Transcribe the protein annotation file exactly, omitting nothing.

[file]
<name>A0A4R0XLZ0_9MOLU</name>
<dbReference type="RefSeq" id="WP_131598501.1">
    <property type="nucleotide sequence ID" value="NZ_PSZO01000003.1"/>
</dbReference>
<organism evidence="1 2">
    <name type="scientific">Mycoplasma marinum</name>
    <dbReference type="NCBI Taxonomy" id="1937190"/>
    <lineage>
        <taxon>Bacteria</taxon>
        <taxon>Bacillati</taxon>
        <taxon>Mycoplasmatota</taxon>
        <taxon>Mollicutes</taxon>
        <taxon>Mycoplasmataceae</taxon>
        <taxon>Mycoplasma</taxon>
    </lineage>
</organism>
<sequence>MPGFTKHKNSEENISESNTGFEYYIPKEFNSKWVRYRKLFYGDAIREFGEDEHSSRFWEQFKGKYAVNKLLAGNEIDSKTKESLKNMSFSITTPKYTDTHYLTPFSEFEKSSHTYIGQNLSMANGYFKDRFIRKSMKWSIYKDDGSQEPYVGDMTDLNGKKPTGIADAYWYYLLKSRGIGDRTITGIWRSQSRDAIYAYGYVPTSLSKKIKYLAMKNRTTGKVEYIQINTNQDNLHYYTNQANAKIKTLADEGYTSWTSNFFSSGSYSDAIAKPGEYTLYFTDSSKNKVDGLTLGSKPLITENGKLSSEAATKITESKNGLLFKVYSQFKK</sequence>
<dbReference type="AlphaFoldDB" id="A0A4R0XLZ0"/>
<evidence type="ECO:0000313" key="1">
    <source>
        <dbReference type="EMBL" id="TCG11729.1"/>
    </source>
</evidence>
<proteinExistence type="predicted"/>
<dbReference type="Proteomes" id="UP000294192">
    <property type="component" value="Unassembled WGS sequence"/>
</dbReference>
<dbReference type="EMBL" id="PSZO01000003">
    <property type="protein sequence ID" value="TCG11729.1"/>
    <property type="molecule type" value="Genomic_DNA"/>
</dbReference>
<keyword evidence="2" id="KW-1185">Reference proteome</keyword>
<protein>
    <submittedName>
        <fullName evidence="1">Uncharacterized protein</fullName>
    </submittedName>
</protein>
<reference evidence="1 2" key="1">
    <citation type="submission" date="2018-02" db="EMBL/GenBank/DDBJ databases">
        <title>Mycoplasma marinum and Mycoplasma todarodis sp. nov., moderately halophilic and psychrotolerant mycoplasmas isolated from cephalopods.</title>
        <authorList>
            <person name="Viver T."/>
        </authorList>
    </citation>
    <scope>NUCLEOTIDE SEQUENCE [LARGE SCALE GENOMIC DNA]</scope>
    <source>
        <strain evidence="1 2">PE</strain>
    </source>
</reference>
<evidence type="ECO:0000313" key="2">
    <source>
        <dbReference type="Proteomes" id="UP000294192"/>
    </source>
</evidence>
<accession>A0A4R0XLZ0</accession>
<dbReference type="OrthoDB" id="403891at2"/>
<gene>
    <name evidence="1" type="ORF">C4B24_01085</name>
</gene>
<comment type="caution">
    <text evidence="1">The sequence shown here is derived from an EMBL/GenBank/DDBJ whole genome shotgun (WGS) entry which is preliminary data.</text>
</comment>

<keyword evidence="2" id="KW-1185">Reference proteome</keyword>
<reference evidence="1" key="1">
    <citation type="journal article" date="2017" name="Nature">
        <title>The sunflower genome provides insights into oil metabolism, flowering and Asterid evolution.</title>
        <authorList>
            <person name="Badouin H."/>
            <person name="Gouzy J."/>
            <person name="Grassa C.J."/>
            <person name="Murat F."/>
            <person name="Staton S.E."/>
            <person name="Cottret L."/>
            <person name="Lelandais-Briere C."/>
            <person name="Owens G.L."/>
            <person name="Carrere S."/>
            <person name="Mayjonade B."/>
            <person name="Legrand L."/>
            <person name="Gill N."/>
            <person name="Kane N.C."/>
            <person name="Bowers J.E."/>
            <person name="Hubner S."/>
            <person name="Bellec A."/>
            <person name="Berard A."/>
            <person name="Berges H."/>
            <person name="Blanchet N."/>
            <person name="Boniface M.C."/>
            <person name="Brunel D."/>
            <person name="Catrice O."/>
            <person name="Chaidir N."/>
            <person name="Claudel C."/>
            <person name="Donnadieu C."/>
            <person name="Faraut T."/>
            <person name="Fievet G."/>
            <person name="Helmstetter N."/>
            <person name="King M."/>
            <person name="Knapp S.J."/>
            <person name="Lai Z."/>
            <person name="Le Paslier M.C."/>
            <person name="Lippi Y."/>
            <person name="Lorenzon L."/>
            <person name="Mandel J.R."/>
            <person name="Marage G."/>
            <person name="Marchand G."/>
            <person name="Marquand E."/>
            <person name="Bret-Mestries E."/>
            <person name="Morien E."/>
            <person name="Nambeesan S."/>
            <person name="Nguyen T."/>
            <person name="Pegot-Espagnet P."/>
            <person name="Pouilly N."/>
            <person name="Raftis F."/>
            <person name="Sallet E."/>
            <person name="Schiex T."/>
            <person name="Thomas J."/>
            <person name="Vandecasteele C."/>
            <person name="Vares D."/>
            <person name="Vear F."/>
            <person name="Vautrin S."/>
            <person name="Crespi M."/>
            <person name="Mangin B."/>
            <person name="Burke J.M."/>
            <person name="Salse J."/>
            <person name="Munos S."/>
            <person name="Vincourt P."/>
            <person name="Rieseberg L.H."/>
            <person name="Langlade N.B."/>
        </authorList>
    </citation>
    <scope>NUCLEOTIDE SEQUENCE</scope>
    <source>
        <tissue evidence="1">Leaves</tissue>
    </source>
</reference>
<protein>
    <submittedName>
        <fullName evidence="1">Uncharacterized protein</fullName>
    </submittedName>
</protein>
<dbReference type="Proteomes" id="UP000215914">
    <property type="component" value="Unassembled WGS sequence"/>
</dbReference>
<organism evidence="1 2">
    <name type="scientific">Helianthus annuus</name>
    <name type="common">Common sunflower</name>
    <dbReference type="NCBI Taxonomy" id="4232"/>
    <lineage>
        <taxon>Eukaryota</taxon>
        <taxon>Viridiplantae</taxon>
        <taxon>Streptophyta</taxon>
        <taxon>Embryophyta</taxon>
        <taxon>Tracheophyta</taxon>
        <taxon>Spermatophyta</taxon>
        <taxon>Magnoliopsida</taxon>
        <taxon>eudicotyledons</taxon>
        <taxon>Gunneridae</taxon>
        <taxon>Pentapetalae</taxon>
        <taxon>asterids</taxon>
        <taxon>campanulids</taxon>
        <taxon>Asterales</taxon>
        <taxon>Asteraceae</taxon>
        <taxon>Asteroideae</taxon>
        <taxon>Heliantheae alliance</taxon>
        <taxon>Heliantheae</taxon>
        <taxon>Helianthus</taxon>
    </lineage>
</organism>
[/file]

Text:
<name>A0A4R0XLZ0_9MOLU</name>
<dbReference type="RefSeq" id="WP_131598501.1">
    <property type="nucleotide sequence ID" value="NZ_PSZO01000003.1"/>
</dbReference>
<organism evidence="1 2">
    <name type="scientific">Mycoplasma marinum</name>
    <dbReference type="NCBI Taxonomy" id="1937190"/>
    <lineage>
        <taxon>Bacteria</taxon>
        <taxon>Bacillati</taxon>
        <taxon>Mycoplasmatota</taxon>
        <taxon>Mollicutes</taxon>
        <taxon>Mycoplasmataceae</taxon>
        <taxon>Mycoplasma</taxon>
    </lineage>
</organism>
<sequence>MPGFTKHKNSEENISESNTGFEYYIPKEFNSKWVRYRKLFYGDAIREFGEDEHSSRFWEQFKGKYAVNKLLAGNEIDSKTKESLKNMSFSITTPKYTDTHYLTPFSEFEKSSHTYIGQNLSMANGYFKDRFIRKSMKWSIYKDDGSQEPYVGDMTDLNGKKPTGIADAYWYYLLKSRGIGDRTITGIWRSQSRDAIYAYGYVPTSLSKKIKYLAMKNRTTGKVEYIQINTNQDNLHYYTNQANAKIKTLADEGYTSWTSNFFSSGSYSDAIAKPGEYTLYFTDSSKNKVDGLTLGSKPLITENGKLSSEAATKITESKNGLLFKVYSQFKK</sequence>
<dbReference type="AlphaFoldDB" id="A0A4R0XLZ0"/>
<evidence type="ECO:0000313" key="1">
    <source>
        <dbReference type="EMBL" id="TCG11729.1"/>
    </source>
</evidence>
<proteinExistence type="predicted"/>
<dbReference type="Proteomes" id="UP000294192">
    <property type="component" value="Unassembled WGS sequence"/>
</dbReference>
<dbReference type="EMBL" id="PSZO01000003">
    <property type="protein sequence ID" value="TCG11729.1"/>
    <property type="molecule type" value="Genomic_DNA"/>
</dbReference>
<keyword evidence="2" id="KW-1185">Reference proteome</keyword>
<protein>
    <submittedName>
        <fullName evidence="1">Uncharacterized protein</fullName>
    </submittedName>
</protein>
<reference evidence="1 2" key="1">
    <citation type="submission" date="2018-02" db="EMBL/GenBank/DDBJ databases">
        <title>Mycoplasma marinum and Mycoplasma todarodis sp. nov., moderately halophilic and psychrotolerant mycoplasmas isolated from cephalopods.</title>
        <authorList>
            <person name="Viver T."/>
        </authorList>
    </citation>
    <scope>NUCLEOTIDE SEQUENCE [LARGE SCALE GENOMIC DNA]</scope>
    <source>
        <strain evidence="1 2">PE</strain>
    </source>
</reference>
<evidence type="ECO:0000313" key="2">
    <source>
        <dbReference type="Proteomes" id="UP000294192"/>
    </source>
</evidence>
<accession>A0A4R0XLZ0</accession>
<dbReference type="OrthoDB" id="403891at2"/>
<gene>
    <name evidence="1" type="ORF">C4B24_01085</name>
</gene>
<comment type="caution">
    <text evidence="1">The sequence shown here is derived from an EMBL/GenBank/DDBJ whole genome shotgun (WGS) entry which is preliminary data.</text>
</comment>

<keyword evidence="2" id="KW-1185">Reference proteome</keyword>
<reference evidence="1" key="1">
    <citation type="journal article" date="2017" name="Nature">
        <title>The sunflower genome provides insights into oil metabolism, flowering and Asterid evolution.</title>
        <authorList>
            <person name="Badouin H."/>
            <person name="Gouzy J."/>
            <person name="Grassa C.J."/>
            <person name="Murat F."/>
            <person name="Staton S.E."/>
            <person name="Cottret L."/>
            <person name="Lelandais-Briere C."/>
            <person name="Owens G.L."/>
            <person name="Carrere S."/>
            <person name="Mayjonade B."/>
            <person name="Legrand L."/>
            <person name="Gill N."/>
            <person name="Kane N.C."/>
            <person name="Bowers J.E."/>
            <person name="Hubner S."/>
            <person name="Bellec A."/>
            <person name="Berard A."/>
            <person name="Berges H."/>
            <person name="Blanchet N."/>
            <person name="Boniface M.C."/>
            <person name="Brunel D."/>
            <person name="Catrice O."/>
            <person name="Chaidir N."/>
            <person name="Claudel C."/>
            <person name="Donnadieu C."/>
            <person name="Faraut T."/>
            <person name="Fievet G."/>
            <person name="Helmstetter N."/>
            <person name="King M."/>
            <person name="Knapp S.J."/>
            <person name="Lai Z."/>
            <person name="Le Paslier M.C."/>
            <person name="Lippi Y."/>
            <person name="Lorenzon L."/>
            <person name="Mandel J.R."/>
            <person name="Marage G."/>
            <person name="Marchand G."/>
            <person name="Marquand E."/>
            <person name="Bret-Mestries E."/>
            <person name="Morien E."/>
            <person name="Nambeesan S."/>
            <person name="Nguyen T."/>
            <person name="Pegot-Espagnet P."/>
            <person name="Pouilly N."/>
            <person name="Raftis F."/>
            <person name="Sallet E."/>
            <person name="Schiex T."/>
            <person name="Thomas J."/>
            <person name="Vandecasteele C."/>
            <person name="Vares D."/>
            <person name="Vear F."/>
            <person name="Vautrin S."/>
            <person name="Crespi M."/>
            <person name="Mangin B."/>
            <person name="Burke J.M."/>
            <person name="Salse J."/>
            <person name="Munos S."/>
            <person name="Vincourt P."/>
            <person name="Rieseberg L.H."/>
            <person name="Langlade N.B."/>
        </authorList>
    </citation>
    <scope>NUCLEOTIDE SEQUENCE</scope>
    <source>
        <tissue evidence="1">Leaves</tissue>
    </source>
</reference>
<protein>
    <submittedName>
        <fullName evidence="1">Uncharacterized protein</fullName>
    </submittedName>
</protein>
<dbReference type="Proteomes" id="UP000215914">
    <property type="component" value="Unassembled WGS sequence"/>
</dbReference>
<organism evidence="1 2">
    <name type="scientific">Helianthus annuus</name>
    <name type="common">Common sunflower</name>
    <dbReference type="NCBI Taxonomy" id="4232"/>
    <lineage>
        <taxon>Eukaryota</taxon>
        <taxon>Viridiplantae</taxon>
        <taxon>Streptophyta</taxon>
        <taxon>Embryophyta</taxon>
        <taxon>Tracheophyta</taxon>
        <taxon>Spermatophyta</taxon>
        <taxon>Magnoliopsida</taxon>
        <taxon>eudicotyledons</taxon>
        <taxon>Gunneridae</taxon>
        <taxon>Pentapetalae</taxon>
        <taxon>asterids</taxon>
        <taxon>campanulids</taxon>
        <taxon>Asterales</taxon>
        <taxon>Asteraceae</taxon>
        <taxon>Asteroideae</taxon>
        <taxon>Heliantheae alliance</taxon>
        <taxon>Heliantheae</taxon>
        <taxon>Helianthus</taxon>
    </lineage>
</organism>